"George [Greenough] is the only genius we've ever had in the evolution of surfing," Nat Young explains. "We've had a lot of really talented, smart people that have contributed a lot, but for me, George was the genius. There's so many aspects to what George is thinking. From cameras, to boards, to fish, he's out there."
Last year in the lead up to an exhibit at the Surfing Heritage and Culture Center in San Clemente, Young broke down very matter-of-factly who he thinks is the great mind of modern surfing. The exhibit was entitled "Go Faster" and focused exclusively on surfing's need for speed and the evolution of the shortboard during the transition era of the late ‘60s and early ‘70s. And, at the center of it all was Greenough.
Originally from Santa Barbara, for the past 40-plus years you can't get the man out of Lennox Head unless he's hunting surf or sharks. There, surfing's eccentric genius continues to tinker with design concepts and innovate ocean craft.
The defining moment for Greenough and Young came at the World Surfing Contest in 1966, but their relationship predates that.
"George was fooling around with [Bob] McTavish up at Alexander Headlands," recalled Young. "He wasn't working for him, he'd been a commercial fisherman out of Santa Barbara for quite awhile at that stage, so when he came to Australia, which I believe was '64. He made a real impact on us because we could see that you could store energy in the fin, which was energy in the board, which could drive you forward."
Who actually fired the first shot of the Shortboard Revolution remains a contentious subject to this day. But in all reality, with surfboard design shifting radically in California, Hawaii and Australia, it was the ultimate convergence in design theories that ultimately pushed things forward.
"I went on to California and lived at George's," remembers McTavish. "Karl Pope offered me a deal, so I made him a real honey: 7'10" x 21", slight vee, pointed nose like Dick Brewer. It went absolutely unreal at Rincon. That, my friend, was the real Shortboard Revolution."
"By '69 I was back in California and then Hawaii. At Ehukai Beach Park in February '69 I was with RB [Dick Brewer] and [Mike] Hynson. Bunker Spreckles went out at six-foot Pipe on a Vinny Bryant-shaped 7' knee board with radical dropped rails. We three laughed. Bunker zapped through fast sections. We were shocked. No edge catching, just rocket speed," McTavish continues.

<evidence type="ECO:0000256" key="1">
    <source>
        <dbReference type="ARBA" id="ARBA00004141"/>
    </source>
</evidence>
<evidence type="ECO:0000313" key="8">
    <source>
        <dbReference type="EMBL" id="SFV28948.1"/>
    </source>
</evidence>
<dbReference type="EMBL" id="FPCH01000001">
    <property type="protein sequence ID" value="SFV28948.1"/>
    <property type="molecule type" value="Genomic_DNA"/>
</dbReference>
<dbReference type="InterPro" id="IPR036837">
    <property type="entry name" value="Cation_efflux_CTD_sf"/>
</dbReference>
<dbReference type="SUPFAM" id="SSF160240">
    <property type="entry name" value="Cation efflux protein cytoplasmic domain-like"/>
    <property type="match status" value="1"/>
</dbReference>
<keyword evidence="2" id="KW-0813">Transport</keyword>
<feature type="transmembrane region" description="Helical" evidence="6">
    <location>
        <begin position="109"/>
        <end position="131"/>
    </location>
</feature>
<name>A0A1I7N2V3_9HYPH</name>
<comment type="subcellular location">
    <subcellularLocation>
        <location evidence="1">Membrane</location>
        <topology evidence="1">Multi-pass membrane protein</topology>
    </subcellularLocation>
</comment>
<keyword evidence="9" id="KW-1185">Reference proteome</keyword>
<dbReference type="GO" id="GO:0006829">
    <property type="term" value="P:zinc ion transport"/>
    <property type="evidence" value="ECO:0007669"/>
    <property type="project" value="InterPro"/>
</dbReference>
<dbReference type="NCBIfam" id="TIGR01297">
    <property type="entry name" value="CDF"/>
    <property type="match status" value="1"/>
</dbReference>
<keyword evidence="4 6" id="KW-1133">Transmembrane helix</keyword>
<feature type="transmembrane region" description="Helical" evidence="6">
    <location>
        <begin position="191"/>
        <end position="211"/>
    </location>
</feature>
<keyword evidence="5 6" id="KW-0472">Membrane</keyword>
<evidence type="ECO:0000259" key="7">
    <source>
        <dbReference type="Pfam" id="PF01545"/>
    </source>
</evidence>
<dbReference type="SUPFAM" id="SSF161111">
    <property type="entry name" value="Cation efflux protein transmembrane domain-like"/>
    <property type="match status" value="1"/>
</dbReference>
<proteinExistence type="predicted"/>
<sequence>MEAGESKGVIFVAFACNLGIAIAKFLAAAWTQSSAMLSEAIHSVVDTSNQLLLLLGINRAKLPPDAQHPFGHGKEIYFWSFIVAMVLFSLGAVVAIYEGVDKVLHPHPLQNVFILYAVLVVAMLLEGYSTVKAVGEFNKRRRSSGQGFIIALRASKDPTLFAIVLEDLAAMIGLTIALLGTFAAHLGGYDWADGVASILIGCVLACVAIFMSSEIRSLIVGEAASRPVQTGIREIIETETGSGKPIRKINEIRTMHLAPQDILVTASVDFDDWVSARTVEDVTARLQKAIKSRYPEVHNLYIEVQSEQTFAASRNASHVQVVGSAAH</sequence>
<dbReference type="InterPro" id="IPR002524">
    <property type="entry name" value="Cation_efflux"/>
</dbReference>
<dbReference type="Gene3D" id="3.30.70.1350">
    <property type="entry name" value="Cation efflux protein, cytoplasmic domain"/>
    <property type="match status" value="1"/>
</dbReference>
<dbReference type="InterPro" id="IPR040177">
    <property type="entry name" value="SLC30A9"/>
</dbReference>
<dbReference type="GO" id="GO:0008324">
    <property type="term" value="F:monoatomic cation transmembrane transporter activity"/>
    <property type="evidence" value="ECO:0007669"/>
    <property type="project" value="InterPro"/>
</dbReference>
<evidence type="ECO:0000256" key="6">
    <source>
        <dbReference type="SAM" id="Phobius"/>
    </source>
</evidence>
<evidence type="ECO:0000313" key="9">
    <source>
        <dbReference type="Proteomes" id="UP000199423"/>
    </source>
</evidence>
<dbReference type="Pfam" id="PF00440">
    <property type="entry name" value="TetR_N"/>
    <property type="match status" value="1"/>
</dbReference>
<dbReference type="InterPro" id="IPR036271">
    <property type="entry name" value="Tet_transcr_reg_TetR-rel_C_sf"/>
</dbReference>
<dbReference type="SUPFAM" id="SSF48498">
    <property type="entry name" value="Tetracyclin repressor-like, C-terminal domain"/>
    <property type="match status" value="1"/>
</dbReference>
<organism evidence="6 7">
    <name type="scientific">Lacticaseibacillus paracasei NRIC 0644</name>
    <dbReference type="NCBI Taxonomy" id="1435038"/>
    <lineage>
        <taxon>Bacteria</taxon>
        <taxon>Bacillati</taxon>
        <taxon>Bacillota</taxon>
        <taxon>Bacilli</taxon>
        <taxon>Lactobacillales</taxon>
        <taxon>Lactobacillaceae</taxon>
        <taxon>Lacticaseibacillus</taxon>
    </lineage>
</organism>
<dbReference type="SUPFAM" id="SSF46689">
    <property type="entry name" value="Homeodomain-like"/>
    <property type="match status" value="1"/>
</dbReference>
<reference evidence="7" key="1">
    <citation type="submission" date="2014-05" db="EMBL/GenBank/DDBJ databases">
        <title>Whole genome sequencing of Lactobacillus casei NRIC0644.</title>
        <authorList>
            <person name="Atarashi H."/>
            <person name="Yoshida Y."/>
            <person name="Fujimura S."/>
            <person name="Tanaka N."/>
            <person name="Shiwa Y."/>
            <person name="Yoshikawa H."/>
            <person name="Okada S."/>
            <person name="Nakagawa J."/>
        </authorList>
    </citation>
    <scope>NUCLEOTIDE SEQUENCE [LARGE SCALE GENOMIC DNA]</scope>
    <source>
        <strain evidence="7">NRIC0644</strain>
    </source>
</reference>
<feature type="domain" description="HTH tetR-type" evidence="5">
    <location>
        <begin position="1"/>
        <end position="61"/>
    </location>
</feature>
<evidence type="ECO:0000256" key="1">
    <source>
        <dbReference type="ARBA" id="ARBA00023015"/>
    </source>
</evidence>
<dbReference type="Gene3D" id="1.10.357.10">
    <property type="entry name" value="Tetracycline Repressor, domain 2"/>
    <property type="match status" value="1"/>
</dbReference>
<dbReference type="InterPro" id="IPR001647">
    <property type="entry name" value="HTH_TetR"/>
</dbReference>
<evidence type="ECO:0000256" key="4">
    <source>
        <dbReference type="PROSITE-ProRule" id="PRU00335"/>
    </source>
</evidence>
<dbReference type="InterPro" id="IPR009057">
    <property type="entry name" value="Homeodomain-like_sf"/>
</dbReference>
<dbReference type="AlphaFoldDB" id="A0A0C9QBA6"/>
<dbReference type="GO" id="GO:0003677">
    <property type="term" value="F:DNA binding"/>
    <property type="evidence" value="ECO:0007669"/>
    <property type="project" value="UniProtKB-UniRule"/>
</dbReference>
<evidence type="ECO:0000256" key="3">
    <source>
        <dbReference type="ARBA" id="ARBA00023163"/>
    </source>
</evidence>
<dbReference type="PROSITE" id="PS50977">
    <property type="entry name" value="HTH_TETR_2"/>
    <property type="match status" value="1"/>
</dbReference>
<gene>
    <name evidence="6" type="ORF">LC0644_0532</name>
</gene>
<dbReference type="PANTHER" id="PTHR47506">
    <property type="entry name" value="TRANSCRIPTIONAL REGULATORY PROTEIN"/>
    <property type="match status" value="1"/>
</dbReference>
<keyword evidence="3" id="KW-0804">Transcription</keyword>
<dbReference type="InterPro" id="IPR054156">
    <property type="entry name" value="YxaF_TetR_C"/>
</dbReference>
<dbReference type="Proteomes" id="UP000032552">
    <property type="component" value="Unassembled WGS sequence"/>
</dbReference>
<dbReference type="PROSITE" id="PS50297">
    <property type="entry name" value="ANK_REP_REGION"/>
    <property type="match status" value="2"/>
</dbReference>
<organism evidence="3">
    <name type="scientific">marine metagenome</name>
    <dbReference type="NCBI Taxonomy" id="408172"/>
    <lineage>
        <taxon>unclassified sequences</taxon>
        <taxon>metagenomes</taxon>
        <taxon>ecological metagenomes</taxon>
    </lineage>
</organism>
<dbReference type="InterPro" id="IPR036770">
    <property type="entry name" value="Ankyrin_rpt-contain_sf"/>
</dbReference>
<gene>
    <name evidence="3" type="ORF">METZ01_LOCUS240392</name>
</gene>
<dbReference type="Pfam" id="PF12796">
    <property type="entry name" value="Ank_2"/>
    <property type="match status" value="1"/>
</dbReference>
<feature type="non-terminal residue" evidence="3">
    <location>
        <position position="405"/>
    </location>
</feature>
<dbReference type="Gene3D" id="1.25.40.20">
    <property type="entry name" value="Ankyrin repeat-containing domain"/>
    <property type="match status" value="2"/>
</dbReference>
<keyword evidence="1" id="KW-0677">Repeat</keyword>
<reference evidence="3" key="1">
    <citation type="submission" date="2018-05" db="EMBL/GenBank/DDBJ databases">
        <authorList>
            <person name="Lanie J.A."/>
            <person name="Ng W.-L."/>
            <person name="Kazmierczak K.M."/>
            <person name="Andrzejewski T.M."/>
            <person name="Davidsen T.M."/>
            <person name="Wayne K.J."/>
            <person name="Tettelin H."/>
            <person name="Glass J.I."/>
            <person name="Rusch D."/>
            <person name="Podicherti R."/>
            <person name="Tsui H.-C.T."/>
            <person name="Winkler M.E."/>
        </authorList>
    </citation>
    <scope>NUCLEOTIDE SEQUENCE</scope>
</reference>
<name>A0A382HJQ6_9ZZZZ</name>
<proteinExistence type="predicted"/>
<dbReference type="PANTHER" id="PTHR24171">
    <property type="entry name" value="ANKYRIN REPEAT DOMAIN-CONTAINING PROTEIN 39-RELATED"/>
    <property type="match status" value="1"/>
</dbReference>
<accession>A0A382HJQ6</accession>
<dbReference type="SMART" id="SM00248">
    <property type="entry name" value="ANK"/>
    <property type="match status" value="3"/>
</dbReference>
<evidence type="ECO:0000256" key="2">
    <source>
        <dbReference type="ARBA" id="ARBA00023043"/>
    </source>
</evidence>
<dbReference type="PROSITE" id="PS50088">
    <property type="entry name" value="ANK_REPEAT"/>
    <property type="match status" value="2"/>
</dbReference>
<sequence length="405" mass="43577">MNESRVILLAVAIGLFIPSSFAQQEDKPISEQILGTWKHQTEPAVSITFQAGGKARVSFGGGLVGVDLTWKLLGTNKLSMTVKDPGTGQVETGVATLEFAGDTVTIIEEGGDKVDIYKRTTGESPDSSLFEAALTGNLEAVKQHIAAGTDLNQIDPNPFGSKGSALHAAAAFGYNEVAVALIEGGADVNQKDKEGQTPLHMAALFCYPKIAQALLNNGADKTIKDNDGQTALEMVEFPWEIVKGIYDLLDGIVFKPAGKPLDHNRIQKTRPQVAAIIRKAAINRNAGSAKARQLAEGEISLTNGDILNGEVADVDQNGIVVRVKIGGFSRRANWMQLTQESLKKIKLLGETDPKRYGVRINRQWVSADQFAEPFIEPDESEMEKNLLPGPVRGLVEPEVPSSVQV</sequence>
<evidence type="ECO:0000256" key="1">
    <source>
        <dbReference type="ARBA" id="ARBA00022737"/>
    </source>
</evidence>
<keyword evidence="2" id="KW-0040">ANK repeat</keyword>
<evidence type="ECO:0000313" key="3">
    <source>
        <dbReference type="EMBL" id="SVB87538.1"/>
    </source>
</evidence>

Hawaii was the proving ground for the ever-changing shortboards of the late ‘60s. And when one talks about Hawaii at that time one name lords over all others: Gerry Lopez. Spending a lot of time surfing with Reno Abillera, the two had an itch to get a pair of boards made from Dick Brewer, who had moved to Maui and launched Lahina Surf Designs (i.e. LSD).
"Reno and I both bought Clark reject blanks from Fred Swartz at Surfline Hawaii and we flew over to Maui, landed in Kahului and hitchhiked to Lahaina," Lopez explained. "Reno got his board shaped. It was a refined Pipeliner gun- a 9'6". That's basically what I wanted. Everyday Brewer would put off shaping mine until more than a week went by. Finally, he goes, ‘Okay, we'll do it.'"
"So we're all waiting for him down at the cannery and he shows up. Just when he shows up another car pulls up with all these weird looking surfboards piled on the roof. And it's Nat Young, George Greenough, Russell Hughs, John and Paul Witzig, and McTavish," Lopez continued.
"My blank was already sitting on the shaping room rack. So we walked over there, and I'm trying to tell RB that I want a board just like Reno's. I want a 9'6". I think the blank was a 10'6" and he cuts a foot off the nose. And I go, "Hey, RB, I want it 9'6"!"
"And he's just in the zone. Then cuts another foot off the tail. And I'm like, ‘RB! What are you doing!' And he looks over at me and goes, ‘I got an idea, man, just flow with it.' So, he made this board that had a hot dog nose, a gun tail, and man, it was not like any board any of us had ever seen before. I'm standing there goings, ‘Shit!' And Reno's over there snickering in the corner because he's already got his board."
"So, this board RB shapes is 8'6", just under 22" wide, and it had vee in the bottom. It was really a beautiful board, but it was just different. Super different. I carried it over to the glassing room where John [Thurston] was doing all of the glassing. And he had these thick Coke-bottle glasses. I put it on the rack and go, ‘John, what do you think?'"
"He looks at it, squints, wiggles his nose, and goes, ‘Interesting.'"
"We ended up calling those boards the ‘mini-guns' and they were the first real shortboards in Hawaii," surmises Gerry.